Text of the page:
SHANGHAI, Aug 18 (Reuters) - China and Hong Kong stocks fell
on Thursday, hit by increasingly grim growth prospects for the
world's second-largest economy suffering from COVID-19
outbreaks, a property crisis, a record heat wave and limited
room for monetary easing.
** China's blue-chip CSI300 Index dropped 0.9%,
while the Shanghai Composite Index lost 0.5%. Hong
Kong's Hang Seng benchmark fell 0.6%.
** Nomura lowered its China economic growth forecast, citing
dismal July activity data, the lingering impact from the
pandemic, and the worst heave wave in six decades.
** "(The) policy response might be too little, too late and
too inefficient," said Nomura, which slashed China's growth
forecast to 2.9% for the third quarter, from 4.0%. 2023 GDP
forecast is also lowered, to 5.1%, from 5.5%, and Nomura expects
"a new round of cuts" in coming weeks by other brokerages.
** "Virus outbreaks are happening with increasing frequency.
The housing market remains in a downward spiral. And exports
look set to drop back before long," wrote Julian
Evans-Pritchard, senior China Economist at Capital Economics.
** "More support is on its way but it will probably be too
late too little to prevent output from stagnating this year."
** Also, China's central bank faces limited room to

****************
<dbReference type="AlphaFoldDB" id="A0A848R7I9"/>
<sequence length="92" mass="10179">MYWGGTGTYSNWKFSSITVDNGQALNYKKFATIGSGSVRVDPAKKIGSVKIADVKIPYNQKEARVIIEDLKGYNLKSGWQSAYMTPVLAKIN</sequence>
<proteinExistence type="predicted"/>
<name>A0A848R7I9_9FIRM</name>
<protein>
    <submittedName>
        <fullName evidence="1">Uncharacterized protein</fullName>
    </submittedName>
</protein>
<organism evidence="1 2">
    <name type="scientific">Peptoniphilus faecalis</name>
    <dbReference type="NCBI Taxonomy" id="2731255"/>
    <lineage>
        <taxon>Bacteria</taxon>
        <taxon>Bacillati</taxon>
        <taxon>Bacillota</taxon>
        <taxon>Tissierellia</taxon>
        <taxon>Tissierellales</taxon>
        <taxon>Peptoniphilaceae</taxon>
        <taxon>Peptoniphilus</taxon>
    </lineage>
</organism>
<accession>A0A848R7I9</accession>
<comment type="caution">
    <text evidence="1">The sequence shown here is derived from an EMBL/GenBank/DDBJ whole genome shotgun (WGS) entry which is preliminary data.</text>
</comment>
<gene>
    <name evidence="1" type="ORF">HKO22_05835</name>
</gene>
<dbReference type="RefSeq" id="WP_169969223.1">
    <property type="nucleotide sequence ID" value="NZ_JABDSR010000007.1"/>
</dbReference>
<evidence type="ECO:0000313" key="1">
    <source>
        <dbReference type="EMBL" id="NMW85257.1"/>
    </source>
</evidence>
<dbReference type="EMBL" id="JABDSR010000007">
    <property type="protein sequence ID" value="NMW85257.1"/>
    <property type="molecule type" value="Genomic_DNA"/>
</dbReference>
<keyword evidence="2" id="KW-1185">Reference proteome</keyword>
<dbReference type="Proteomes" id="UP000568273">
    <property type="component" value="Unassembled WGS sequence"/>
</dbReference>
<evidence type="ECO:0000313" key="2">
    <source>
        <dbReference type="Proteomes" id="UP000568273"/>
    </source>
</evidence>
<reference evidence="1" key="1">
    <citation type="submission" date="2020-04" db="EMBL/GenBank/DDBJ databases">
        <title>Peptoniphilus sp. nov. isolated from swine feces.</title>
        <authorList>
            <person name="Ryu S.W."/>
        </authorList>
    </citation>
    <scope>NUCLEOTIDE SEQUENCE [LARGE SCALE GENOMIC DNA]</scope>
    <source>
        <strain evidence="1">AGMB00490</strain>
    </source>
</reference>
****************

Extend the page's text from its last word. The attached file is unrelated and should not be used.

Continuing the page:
manoeuvre due to worries over rising inflation and capital
flight, policy insiders and analysts said.
** U.S. Federal Reserve officials steeled themselves to
force the economy to slow down with more rate hikes to fight
inflation, according to the minutes of the latest policy
** Increasing divergence in Sino-U.S. monetary policies
could trigger capital flight out of China.
** Most sectors in China fell, but the start-up board
ChiNext rose 0.2%, while the tech-heavy STAR 50
Index gained 1%.
** EVE Energy Co jumped 3%, after Reuters
reported that the Chinese battery maker will supply BMW
with large cylindrical batteries for its electric cars
** Hong Kong's Hang Seng Tech Index fell 0.9%, but
Tencent rose 3.1%, after the Chinese tech giant
promised a return to growth, following its first-ever quarterly
(Reporting by Shanghai Newsroom; Editing by Rashmi Aich)